NGK movie review: This Suriya starrer is an uneven political thriller
Cast: Suriya, Sai Pallavi, Rakul Preet Singh and Ponvannan
The highly-anticipated Suriya starrer NGK has finally released but the Selvaraghavan-directed political thriller doesn’t live up to the hype. It manages to shine but only in parts, courtesy a terrific Suriya who singlehandedly shoulders this uneven film. The biggest downside of NGK is that it is neither a Selvaraghavan film nor a Suriya film; it gets stuck in between trying to find a common ground.
Suriya plays Nandha Gopala Kumaran, who leaves a plush multinational job to take up organic farming. He finds happiness in working in a field than breaking his back sitting in front of a computer for hours. One day, Kumaran tries to resolve a problem in his locality and when he fails in his attempt, he’s advised to take the help of local MLA. Kumaran realises the power of politics through this meeting and he gets drawn to it.
As Kumaran dabbles in politics, he comes to learn it’s no child’s play and that it takes special skills to succeed and rise up the ranks. He quickly adapts and prepares himself to the dirty world of politics. The rest of the story is about how Kumaran finds his place in politics and rises against all odds.
NGK focuses on grassroot politics as it shows Kumaran’s rise from a common man to a conniving politician with no morals. As someone who joins politics to serve his people, Kumaran gets lost along the way unable to make sense of things around him. Coming from Selvaraghavan, known for making dark and edgy films, NGK could’ve been darker but it falls short and never works on the whole. As a political thriller, the film lacks cohesiveness and it’s evident in the writing.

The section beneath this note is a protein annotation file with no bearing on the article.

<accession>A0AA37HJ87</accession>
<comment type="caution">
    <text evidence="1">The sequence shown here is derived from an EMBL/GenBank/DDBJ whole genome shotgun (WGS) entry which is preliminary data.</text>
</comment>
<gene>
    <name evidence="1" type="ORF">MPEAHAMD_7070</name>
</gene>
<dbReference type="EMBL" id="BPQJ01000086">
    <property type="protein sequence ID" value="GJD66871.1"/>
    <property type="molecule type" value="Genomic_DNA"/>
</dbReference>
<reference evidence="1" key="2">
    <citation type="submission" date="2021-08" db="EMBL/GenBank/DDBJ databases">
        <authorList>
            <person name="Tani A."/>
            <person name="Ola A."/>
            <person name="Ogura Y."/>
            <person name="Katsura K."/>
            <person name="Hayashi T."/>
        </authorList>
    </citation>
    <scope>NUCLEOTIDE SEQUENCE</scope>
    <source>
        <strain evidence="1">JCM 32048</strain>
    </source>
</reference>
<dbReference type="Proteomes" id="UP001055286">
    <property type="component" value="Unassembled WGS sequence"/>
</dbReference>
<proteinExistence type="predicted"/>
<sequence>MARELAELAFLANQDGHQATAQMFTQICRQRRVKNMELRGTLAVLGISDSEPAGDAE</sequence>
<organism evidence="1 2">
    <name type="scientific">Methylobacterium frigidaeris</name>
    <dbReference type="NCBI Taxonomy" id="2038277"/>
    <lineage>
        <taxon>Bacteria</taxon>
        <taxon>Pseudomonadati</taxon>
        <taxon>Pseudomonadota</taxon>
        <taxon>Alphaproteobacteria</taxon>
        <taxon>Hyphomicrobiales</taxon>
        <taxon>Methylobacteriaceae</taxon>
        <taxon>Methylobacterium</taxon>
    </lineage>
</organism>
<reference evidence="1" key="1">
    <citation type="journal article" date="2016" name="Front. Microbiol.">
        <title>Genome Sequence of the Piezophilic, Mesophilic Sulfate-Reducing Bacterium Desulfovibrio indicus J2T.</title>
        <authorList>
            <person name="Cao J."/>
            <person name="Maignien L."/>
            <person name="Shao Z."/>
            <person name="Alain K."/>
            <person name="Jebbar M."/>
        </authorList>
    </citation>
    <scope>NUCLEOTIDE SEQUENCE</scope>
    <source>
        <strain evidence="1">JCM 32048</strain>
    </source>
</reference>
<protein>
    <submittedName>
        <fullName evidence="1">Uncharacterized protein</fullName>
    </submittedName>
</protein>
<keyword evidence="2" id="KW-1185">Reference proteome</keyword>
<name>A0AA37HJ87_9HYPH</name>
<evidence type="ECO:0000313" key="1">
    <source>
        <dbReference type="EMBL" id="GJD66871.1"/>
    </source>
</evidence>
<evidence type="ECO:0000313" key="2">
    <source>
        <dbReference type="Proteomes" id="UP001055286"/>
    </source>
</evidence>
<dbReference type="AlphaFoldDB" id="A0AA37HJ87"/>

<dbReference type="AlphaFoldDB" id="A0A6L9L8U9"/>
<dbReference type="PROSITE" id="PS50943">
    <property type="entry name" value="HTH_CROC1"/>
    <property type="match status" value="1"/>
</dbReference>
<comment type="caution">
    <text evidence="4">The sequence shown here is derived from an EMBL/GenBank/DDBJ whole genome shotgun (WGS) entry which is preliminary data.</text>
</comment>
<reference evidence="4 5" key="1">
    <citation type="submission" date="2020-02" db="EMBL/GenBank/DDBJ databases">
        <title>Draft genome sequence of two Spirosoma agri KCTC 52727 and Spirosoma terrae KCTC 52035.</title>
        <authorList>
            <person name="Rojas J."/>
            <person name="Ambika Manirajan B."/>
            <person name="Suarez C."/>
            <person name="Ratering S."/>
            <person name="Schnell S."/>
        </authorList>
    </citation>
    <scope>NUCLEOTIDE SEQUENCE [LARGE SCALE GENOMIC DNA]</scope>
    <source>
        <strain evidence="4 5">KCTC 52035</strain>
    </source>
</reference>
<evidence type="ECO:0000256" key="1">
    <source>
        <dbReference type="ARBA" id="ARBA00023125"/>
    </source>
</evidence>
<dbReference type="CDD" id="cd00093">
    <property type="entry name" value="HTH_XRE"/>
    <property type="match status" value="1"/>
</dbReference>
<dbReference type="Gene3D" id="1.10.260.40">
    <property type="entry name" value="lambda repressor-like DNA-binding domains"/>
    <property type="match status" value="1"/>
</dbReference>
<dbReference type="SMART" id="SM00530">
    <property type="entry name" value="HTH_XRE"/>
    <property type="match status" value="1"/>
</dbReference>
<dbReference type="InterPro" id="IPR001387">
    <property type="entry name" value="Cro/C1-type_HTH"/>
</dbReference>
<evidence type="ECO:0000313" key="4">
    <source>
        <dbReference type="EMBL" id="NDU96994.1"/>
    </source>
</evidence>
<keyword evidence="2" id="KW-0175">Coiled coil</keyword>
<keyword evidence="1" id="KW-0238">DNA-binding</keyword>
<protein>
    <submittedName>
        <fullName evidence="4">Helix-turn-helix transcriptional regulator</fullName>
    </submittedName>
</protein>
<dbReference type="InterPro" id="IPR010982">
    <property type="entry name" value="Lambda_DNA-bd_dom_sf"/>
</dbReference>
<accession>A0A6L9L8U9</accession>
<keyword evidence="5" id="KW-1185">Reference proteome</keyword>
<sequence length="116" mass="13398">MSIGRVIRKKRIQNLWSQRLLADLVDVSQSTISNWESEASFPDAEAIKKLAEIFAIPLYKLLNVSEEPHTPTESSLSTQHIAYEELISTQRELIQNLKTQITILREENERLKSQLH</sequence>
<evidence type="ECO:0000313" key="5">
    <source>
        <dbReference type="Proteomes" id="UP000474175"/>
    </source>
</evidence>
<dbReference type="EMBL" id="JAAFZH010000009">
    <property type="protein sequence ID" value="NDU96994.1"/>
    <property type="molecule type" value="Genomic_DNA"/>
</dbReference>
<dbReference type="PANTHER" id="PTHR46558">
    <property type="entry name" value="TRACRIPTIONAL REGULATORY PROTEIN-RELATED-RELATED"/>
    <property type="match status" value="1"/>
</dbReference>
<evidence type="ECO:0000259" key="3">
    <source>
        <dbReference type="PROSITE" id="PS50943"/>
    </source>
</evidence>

Irrespective of its flaws, Suriya holds the film together to a large extent but even he can’t save it from being boring at times. Some scenes stick out like a sore thumb, especially, the romance portion featuring Rakul Preet Singh, whose role is poorly etched. Sai Pallavi plays Suriya’s wife and she has decent screen presence but does go overboard at times. The rest of the cast has little to offer in terms of performance.
Selvaraghavan, who is back with a film after six years, struggles to make a strong comeback. He doesn’t do full justice to Suriya’s capabilities and as a filmmaker suffers from his own overindulgence. One of the biggest letdowns is the inconsistent writing and despite a decent first half, the film never takes off post interval.
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